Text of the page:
Baofeng UV-B5

Like many self-respecting geeks, I had been meaning to get my HAM radio license for ages. In my case it wasn't a yearning to be part of the community (old white guys), but rather simply a desire to do three things:

  1. Transmit. I wanted to talk to friends in places without cell phones, such as the mountains. 
  2. Listen. Having a HAM radio license exempts me from most laws regarding police scanners.
  3. Experiment. I've been playing with SDR (software defined radio) for a while now and wanted aegis to do more.

So I got my licence: KE0BHM. Armed with government approval, I went out to find the cheapest handheld I could that wasn't a complete piece of shit. It seems that this category has exploded with the rise of China and cheap SDR. There are a number of choices out there, with a wide range of options and prices. I finally settled on the UV-B5 and ordered one for the whopping total of $38, along with some accessories. Two days later it was here.

It's built pretty well, especially considering the cost. It's smaller than you'd think, as you can see from the photos below. Despite this, it fits well in the hand. I actually like the light weight and small size coupled with the ergonomics. All the buttons and knobs are solid, the back clip is quite firm and the case is tough. The only thing I've had break is the antenna, after a month of use and a couple small drops. Amazon was nice enough to replace this for free. The replacement has had no trouble.

The features and layout are good. The top panel has a volume knob and a channel knob, both well dampened and constructed. (The more common sister model, the UV-B6, replaces the channel knob with a flashlight. I sought out the UV-B5 for this reason.) Also present on the top is a little orange button that makes an 'alarm'. I think this is stupid, but I haven't had any accidental uses and plan to glue over it. The antenna connects with SMA-F connector, again of solid construction.

Moving on to the front, the unit has a large speaker grill for a good speaker, in addition to a TX light and a nameplate for the Baofeng brand. Mine came missing the nameplate. The screen works well, although the backlight is a bit strange. It turns on when you press buttons, but there is no way to toggle it on or off without changing something. I've seen mods that fix this, but I haven't wanted to crack the radio open. The keypad has a full alphanumeric set in cell phone style, up/down keys, AB switching, scanning function and an FM button. I'll explain more below.

On the left side of the radio are three buttons: TX, squelch disable and one unassigned. This button can be modded with a soldering iron to light the backlight, but like I said I have avoided fooling with it. I wish they had made this standard- on the UV-B6 it controls the flashlight. On the right side of the radio is a two-pin style connector for accessories, such as the hand unit pictured at the start of the article. Baofeng sell these pretty cheap as well, my hand unit cost about $7. That said, this is one area I've had issues, as my hand unit sometimes refuses to key the TX. I haven't been able to narrow down the cause of this though and the issue seems to have resolved itself. 

So it's pretty China, but it's also pretty solid for the price point. But what about the software and features? Many people online complain about the somewhat unintuitive UX, but I didn't find it any worse than most radios. The menu labels are a bit inscrutable, but consulting the manual fixes this. The basic mode of the radio provides two slot that you can easily toggle between. Each of these slots can be used either in a straightforward tuning manner or a channeled mode in which you can save channels. Toggling between either of the slots or the modes within each slot is as simple as pressing a button.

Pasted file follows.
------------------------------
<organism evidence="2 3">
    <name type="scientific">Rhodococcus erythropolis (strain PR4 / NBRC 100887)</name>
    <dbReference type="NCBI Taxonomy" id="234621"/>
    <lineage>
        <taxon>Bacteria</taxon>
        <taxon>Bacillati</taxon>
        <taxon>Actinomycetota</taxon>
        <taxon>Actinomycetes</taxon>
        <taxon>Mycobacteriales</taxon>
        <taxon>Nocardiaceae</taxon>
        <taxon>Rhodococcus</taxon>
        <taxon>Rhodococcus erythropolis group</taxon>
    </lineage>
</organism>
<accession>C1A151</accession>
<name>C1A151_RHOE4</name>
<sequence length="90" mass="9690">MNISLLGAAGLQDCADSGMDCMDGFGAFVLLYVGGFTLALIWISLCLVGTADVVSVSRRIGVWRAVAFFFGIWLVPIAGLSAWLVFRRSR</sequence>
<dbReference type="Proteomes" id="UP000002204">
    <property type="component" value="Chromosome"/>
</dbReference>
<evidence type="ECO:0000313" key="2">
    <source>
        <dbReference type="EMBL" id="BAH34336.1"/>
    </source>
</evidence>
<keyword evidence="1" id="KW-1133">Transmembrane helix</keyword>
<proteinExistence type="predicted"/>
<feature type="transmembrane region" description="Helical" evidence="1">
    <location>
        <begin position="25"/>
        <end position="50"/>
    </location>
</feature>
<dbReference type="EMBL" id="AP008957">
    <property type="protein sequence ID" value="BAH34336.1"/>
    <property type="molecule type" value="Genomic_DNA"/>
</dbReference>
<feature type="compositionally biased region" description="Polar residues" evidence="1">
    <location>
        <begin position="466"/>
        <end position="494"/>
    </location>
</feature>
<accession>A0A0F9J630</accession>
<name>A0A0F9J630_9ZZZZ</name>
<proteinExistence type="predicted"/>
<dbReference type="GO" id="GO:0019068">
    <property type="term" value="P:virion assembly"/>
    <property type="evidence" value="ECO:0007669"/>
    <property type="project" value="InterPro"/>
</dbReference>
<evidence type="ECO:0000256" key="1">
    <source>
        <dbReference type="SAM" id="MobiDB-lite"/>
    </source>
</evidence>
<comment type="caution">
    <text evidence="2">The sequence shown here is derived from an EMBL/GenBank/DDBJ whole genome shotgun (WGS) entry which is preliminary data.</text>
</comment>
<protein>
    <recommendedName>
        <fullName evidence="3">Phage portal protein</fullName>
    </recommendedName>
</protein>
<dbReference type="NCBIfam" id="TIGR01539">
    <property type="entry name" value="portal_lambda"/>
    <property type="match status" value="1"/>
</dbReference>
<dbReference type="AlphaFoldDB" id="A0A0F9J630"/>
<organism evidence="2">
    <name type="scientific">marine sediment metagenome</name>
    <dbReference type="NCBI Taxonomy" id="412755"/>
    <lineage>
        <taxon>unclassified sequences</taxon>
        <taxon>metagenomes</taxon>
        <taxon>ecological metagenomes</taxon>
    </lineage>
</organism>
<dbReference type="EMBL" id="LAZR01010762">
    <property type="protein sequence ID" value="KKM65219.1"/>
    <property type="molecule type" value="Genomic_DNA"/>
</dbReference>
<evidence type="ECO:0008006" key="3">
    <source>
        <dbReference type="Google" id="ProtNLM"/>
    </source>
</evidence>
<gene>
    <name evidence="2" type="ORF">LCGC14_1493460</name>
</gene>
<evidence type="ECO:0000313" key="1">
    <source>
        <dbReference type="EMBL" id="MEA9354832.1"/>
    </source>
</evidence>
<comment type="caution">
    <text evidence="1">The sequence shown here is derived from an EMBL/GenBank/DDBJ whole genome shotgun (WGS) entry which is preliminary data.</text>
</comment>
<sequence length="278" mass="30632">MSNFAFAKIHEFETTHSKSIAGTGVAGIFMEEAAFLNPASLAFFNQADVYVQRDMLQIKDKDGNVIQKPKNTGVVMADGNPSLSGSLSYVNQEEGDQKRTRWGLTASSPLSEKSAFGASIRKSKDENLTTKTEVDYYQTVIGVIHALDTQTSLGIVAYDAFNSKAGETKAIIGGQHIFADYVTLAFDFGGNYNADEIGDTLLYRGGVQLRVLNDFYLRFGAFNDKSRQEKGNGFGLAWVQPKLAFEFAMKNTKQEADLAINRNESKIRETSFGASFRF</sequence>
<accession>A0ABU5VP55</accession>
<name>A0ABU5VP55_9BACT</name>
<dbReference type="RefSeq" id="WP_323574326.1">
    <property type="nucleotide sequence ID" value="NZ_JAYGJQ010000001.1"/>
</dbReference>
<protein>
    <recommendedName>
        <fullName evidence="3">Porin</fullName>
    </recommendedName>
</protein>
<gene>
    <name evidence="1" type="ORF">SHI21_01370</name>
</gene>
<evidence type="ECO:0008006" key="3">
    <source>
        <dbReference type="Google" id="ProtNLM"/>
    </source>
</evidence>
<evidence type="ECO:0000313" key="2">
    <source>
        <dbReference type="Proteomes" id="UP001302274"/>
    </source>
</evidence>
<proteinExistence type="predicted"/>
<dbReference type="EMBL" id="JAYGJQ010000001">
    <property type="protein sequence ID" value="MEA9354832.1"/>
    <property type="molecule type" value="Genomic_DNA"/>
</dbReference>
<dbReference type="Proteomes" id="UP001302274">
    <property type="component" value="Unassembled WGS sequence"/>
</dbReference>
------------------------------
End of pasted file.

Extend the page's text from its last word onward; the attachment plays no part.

The radio also has a scanning function, in which a slot will scan until it finds a squelch breaking signal. This is readily accessed with a long button press and an up/down key for direction for the scan. Finally, the radio has an FM mode which takes over the radio to access FM signals. Why this is separate from the normal dual-band functions I couldn't say. 

As for frequencies and steps, the radio is dual-band (2-meter and 70cm), with 5khz steps, although you can configure the steps to be greater. The radio allows you to transmit at 5 watts or 1 watt, with a variety of modifications and customizations available. I've been able to do anything I wanted to do within the available bands.

The supplied antenna works surprisingly well for these bands, so much so in fact that I replaced my faulty original one with the same manufacturer antenna. It really is that good. I've seen people with antenna analyzers confirm this, so don't be afraid of the stock antenna. That said, this exceptional performance seems to be unique to to the UV-B5/6 radios, with other Baofeng antennas sucking wind. 

There are many more features than I've elaborated on here, but suffice to say I haven't had any issues. Two critical things I would mention though. The radio allows you to TX and RX on different frequencies for the same slot, as required by most repeaters. It also has a dual-watch feature that allows you two listen to both your slots simultaneously. Combined, this means you could monitor two repeaters simultaneously, while retaining the ability to transmit with the specified frequency shift on each slot. Pretty cool, especially for the cheap radio.

Hopefully you found this helpful. Feel free to email me with any questions! I sadly can't use Amazon affiliates because of Colorado law, but if you feel nice enough to make a donation (even a dollar!), I'm happy to accept:           -------->